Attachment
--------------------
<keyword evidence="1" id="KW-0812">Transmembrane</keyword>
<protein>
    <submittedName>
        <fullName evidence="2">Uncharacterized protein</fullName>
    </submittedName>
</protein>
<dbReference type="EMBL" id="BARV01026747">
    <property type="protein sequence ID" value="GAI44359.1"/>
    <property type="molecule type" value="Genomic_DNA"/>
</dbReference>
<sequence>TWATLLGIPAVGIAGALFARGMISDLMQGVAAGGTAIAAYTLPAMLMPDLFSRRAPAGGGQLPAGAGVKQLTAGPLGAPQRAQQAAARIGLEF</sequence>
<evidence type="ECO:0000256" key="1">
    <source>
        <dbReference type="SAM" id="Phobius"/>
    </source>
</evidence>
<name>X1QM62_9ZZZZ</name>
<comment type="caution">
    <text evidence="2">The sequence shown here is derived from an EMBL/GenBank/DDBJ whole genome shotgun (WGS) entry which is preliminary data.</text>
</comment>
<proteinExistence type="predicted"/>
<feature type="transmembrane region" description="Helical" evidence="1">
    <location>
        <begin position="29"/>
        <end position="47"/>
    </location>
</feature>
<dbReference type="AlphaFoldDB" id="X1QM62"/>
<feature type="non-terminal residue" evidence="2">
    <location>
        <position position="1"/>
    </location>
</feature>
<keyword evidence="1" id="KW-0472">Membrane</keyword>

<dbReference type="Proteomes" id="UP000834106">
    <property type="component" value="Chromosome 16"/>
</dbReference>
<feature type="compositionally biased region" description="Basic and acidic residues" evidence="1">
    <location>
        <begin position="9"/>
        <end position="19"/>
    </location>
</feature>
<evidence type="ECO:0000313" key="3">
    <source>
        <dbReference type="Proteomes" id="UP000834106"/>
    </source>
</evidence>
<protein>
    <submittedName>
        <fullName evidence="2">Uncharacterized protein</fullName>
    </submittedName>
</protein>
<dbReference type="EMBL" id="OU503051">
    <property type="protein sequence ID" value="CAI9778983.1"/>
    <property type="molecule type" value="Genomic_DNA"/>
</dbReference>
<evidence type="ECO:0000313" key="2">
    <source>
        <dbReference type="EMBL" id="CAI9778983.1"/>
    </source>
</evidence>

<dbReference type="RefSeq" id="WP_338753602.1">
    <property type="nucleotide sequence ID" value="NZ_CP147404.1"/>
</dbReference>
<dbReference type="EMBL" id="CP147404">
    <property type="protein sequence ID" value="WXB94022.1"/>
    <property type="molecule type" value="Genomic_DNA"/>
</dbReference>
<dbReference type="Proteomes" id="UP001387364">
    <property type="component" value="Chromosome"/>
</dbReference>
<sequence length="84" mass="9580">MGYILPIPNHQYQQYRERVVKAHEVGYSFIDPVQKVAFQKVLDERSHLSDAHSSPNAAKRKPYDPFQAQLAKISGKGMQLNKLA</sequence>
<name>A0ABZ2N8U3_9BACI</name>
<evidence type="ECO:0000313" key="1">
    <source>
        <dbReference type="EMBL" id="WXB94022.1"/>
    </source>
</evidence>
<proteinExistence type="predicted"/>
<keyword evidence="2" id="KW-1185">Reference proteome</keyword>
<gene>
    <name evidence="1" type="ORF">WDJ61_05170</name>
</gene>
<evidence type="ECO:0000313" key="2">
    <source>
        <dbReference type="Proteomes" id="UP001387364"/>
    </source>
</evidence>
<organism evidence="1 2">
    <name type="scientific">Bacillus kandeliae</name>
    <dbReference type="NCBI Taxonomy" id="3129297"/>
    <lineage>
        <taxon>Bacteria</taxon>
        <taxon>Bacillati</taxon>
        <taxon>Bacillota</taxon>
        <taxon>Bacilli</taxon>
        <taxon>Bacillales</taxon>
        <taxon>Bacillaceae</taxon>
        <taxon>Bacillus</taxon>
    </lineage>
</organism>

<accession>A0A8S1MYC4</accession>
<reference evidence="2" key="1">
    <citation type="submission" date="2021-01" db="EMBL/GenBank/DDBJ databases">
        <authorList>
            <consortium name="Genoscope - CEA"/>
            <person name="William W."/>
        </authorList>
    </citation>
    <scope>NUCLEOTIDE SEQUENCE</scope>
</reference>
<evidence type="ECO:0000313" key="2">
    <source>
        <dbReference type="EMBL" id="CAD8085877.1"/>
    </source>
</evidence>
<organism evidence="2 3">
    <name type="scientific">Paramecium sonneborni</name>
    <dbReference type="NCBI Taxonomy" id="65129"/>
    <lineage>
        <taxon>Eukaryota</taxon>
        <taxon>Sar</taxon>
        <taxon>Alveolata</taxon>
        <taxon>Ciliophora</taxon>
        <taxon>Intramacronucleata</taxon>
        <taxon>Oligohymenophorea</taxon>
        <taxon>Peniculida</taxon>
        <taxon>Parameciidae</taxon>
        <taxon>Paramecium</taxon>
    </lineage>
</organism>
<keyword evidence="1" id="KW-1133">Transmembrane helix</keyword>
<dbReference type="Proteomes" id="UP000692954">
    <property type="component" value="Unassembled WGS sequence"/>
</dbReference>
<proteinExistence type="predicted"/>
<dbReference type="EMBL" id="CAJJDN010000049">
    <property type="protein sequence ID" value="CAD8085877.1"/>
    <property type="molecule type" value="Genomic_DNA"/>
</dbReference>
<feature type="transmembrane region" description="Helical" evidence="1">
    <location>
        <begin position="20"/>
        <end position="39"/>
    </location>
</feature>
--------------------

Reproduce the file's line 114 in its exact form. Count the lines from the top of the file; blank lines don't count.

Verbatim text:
    <source>